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Fracking Chemicals Found to Disrupt Hormone Function

Energy

University of Missouri researchers have found that 11 chemicals commonly used in fracking for oil and natural gas are endocrine disruptors, while water near hydraulic fracturing drilling sites had greater hormone-disrupting properties than in areas without drilling.

Endocrine disruptors interfere with the body's endocrine system, which controls numerous body functions with hormones such as the female hormone estrogen and the male hormone androgen. Exposure to endocrine-disrupting chemicals has been linked by other research to cancer, birth defects and infertility.

A fracturing operation on top of Colorado’s Roan Plateau. The green tanks hold the fluids for fracking. Photo credit: TEDX The Endocrine Disruption Exchange

"More than 700 chemicals are used in the fracking process, and many of them disturb hormone function," researcher Susan Nagel, Ph.D, associate professor of obstetrics, gynecology and women's health at the University of Missouri School of Medicine said in a media release. "With fracking on the rise, populations may face greater health risks from increased endocrine-disrupting chemical exposure."

The study involved two parts. The research team performed laboratory tests of 12 suspected or known endocrine-disrupting chemicals used in hydraulic fracturing, and measured the chemicals' ability to mimic or block the effects of the reproductive sex hormones estrogen and androgen. They found that 11 chemicals blocked estrogen hormones, 10 blocked androgen hormones and one mimicked estrogen.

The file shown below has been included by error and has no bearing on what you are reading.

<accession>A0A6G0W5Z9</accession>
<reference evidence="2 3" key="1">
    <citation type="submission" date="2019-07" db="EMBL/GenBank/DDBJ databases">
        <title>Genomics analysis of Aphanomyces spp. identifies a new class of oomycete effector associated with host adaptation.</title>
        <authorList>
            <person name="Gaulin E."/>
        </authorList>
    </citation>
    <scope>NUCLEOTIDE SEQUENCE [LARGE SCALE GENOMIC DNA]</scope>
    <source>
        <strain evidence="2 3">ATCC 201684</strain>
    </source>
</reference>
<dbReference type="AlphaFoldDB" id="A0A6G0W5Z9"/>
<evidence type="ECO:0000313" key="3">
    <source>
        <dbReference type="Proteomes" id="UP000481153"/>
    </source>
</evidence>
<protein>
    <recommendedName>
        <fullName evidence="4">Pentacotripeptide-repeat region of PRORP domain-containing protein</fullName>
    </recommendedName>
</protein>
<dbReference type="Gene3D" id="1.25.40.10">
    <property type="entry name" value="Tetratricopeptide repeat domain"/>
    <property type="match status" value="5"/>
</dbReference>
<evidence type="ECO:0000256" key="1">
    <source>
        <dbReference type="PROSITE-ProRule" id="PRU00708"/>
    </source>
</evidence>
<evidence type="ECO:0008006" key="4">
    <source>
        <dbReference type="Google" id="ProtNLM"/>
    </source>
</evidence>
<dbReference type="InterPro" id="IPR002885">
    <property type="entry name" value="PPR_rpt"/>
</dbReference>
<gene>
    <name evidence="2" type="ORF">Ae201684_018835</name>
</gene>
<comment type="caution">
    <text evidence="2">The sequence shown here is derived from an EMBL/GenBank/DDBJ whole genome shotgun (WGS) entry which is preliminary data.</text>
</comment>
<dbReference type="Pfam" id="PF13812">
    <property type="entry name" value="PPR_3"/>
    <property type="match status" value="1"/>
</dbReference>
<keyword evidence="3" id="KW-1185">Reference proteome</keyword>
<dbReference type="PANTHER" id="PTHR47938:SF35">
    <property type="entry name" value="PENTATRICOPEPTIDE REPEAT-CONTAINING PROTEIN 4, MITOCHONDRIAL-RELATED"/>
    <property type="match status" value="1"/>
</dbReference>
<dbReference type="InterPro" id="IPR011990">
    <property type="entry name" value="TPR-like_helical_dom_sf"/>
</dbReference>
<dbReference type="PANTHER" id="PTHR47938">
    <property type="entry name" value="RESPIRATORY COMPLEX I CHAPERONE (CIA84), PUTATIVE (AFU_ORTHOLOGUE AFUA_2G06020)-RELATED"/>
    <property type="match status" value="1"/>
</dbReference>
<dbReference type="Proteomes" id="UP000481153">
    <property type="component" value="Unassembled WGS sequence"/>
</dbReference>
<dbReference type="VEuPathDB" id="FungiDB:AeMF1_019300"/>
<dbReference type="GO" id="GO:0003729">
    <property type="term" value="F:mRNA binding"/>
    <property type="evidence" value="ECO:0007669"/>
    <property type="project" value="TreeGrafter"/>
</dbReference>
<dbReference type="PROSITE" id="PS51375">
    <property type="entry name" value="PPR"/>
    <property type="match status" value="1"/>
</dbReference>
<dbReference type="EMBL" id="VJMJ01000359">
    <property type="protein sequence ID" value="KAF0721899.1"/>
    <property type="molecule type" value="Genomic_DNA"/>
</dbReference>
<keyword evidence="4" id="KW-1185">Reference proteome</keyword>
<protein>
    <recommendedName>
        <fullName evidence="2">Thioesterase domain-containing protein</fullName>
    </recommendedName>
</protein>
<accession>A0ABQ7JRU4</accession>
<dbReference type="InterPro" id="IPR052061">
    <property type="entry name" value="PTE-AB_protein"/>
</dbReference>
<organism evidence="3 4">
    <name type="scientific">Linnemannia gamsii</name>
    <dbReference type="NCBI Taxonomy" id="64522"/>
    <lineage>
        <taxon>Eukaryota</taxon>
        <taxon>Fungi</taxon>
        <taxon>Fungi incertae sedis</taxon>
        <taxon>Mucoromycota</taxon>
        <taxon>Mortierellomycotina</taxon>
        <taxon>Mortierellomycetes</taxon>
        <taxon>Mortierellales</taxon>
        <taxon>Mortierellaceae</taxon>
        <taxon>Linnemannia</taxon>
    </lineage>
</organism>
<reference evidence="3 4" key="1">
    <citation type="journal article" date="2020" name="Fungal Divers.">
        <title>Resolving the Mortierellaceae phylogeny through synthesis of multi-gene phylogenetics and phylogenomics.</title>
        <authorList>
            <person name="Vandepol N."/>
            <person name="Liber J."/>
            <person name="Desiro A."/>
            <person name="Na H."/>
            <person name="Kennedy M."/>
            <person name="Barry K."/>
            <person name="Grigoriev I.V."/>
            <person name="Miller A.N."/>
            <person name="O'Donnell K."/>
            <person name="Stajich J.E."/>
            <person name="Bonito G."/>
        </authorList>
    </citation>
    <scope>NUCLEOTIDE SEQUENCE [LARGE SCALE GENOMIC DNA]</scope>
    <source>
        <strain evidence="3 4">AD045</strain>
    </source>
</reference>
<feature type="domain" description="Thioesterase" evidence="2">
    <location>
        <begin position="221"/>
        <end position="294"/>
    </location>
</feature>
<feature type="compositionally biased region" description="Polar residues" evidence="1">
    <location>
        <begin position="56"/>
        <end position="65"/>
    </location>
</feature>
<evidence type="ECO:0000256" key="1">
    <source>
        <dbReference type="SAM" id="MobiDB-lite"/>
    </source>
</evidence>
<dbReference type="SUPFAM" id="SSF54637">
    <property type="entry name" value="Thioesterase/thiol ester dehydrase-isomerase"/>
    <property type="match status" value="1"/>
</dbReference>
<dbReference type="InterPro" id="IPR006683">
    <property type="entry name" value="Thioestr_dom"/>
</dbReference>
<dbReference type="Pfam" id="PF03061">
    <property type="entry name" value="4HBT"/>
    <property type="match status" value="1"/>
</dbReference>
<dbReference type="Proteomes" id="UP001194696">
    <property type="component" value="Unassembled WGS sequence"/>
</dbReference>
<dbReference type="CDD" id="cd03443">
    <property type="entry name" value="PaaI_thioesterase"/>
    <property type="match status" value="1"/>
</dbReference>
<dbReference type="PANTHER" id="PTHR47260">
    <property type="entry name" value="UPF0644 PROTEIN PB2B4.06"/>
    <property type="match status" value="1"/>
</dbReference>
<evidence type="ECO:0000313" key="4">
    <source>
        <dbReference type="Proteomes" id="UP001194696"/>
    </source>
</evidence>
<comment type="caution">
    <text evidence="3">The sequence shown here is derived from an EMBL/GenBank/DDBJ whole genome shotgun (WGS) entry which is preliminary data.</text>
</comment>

The researchers also collected samples of ground and surface water from several sites, including:

  • Accident sites in Garfield County, CO, where hydraulic fracturing fluids had been spilled.
  • Nearby portions of the Colorado River, the major drainage source for the region.
  • Other parts of Garfield County, CO, where there had been little drilling.
  • Parts of Boone County, MO, which had experienced no natural gas drilling

The water samples from drilling sites demonstrated higher endocrine-disrupting activity that could interfere with the body's response to androgen and estrogen hormones. Drilling site water samples had moderate-to-high levels of endocrine-disrupting activity, and samples from the Colorado River showed moderate levels. In comparison, the researchers measured low levels of endocrine-disrupting activity in the Garfield County, CO, sites that experienced little drilling and the Boone County, MO, sites with no drilling.

"Fracking is exempt from federal regulations to protect water quality, but spills associated with natural gas drilling can contaminate surface, ground and drinking water," Nagel said. "We found more endocrine-disrupting activity in the water close to drilling locations that had experienced spills than at control sites. This could raise the risk of reproductive, metabolic, neurological and other diseases, especially in children who are exposed to endocrine-disrupting chemicals."

The study, "Estrogen and Androgen Receptor Activities of Hydraulic Fracturing Chemicals and Surface and Ground Water in a Drilling-Dense Region," will be published in the journal Endocrinology.

Visit EcoWatch’s FRACKING page for more related news on this topic.

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